The COVID-19 pandemic showcased a shift away from the conservative manner in which a kingdom such as Saudi Arabia governs itself when it comes to matters of religion. In June, Riyadh announced the cancellation of the annual Hajj pilgrimage, risking a significant backlash from the Muslim community around the world. This perhaps helped in curtailing what could have become the Arab world’s ‘super spreader’ event. Saudi’s neighbour, the UAE, also exercised great restraint in curtailing the number of cases in its large centres such as Dubai and Abu Dhabi, especially when it came to shut down mosques and other religious sites and seminaries.

These are major steps that reflect a fundamental shift in mindset that did not occur overnight. The terror strikes of 9/11 by Al Qaeda almost two decades ago were probably the starting point of the change, particularly for the Emiratis. The fact that three of the hijackers were a product of their own affluent society was a wake-up call and they began to quietly address the crisis of radicalisation, not within their own borders, but also within the larger region itself — an exercise that demanded a large dose of political courage and tact.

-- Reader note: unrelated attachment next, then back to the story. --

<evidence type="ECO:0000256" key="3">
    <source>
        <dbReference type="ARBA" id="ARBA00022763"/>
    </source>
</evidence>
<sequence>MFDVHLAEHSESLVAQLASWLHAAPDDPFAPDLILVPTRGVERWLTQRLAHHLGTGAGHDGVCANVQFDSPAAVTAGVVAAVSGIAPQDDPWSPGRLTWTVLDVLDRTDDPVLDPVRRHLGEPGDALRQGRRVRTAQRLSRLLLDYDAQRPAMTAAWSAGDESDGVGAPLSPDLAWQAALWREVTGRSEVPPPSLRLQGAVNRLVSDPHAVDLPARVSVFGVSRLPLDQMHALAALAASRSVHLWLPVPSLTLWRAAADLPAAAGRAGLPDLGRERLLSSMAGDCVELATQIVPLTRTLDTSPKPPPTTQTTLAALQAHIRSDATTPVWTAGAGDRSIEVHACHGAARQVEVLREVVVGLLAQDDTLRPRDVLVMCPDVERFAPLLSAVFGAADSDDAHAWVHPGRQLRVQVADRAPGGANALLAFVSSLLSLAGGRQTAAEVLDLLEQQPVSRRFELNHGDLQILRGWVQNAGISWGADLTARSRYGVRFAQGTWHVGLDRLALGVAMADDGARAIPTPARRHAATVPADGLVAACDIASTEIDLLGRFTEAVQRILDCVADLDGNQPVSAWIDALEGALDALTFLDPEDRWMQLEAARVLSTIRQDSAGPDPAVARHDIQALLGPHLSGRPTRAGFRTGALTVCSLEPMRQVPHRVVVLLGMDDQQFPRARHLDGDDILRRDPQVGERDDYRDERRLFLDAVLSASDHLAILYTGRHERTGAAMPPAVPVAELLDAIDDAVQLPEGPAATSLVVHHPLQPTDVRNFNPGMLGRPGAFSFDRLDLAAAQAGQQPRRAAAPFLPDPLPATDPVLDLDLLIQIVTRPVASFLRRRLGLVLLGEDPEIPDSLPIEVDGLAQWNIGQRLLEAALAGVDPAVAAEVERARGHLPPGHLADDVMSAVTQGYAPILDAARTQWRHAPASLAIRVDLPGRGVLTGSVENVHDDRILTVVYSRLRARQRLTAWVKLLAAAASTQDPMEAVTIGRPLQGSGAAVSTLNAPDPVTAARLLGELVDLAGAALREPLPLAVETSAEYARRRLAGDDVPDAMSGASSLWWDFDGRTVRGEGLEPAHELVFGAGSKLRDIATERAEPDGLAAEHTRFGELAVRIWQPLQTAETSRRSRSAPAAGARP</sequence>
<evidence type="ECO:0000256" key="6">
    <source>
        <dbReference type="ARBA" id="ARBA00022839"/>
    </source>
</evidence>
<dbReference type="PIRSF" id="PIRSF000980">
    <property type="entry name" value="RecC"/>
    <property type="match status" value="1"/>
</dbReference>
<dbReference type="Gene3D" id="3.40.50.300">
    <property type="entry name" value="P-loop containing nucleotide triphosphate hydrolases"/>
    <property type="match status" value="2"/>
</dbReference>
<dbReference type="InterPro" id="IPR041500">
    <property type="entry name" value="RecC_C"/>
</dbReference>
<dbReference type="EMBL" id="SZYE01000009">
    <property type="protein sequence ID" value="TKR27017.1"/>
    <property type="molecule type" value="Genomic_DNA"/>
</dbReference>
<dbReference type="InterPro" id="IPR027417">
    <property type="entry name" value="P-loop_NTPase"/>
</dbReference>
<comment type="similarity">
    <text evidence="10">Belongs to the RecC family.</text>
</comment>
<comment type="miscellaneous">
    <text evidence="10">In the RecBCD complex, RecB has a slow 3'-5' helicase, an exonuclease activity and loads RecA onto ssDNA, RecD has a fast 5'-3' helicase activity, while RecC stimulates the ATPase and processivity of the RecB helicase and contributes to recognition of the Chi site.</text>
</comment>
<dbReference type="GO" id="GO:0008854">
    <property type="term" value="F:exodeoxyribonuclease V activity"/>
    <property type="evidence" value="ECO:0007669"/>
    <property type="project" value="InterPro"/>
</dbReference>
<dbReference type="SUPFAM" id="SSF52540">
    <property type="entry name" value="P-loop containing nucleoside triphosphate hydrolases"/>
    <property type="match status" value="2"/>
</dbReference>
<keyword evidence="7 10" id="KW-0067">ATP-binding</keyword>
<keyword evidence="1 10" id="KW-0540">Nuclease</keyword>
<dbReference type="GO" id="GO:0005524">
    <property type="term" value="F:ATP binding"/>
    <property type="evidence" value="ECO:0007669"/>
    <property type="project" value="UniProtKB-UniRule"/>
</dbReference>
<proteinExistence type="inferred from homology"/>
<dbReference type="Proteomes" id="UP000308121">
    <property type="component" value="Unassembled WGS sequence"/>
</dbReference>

The UAE’s strict approach against radicalisation and political Islam within its borders was not going to be easy because at least two of the country’s seven emirates had a relatively soft attitude on the subject. Moreover, an entrepot like Dubai thrived on its ‘no-questions asked’ approach towards financial dealings, including by politico/religious groups of various hues.

However, Abu Dhabi has shown its resolve and the approach is now beginning to show results. After the ‘Arab Spring’ brought forth a Muslim Brotherhood (MB)-led government in Egypt, the UAE quietly deported thousands of Egyptian preachers as well as teachers who were seen to have affiliations with the MB. It also banned the MB-linked Al Islah group and declared the Brotherhood a terror organisation.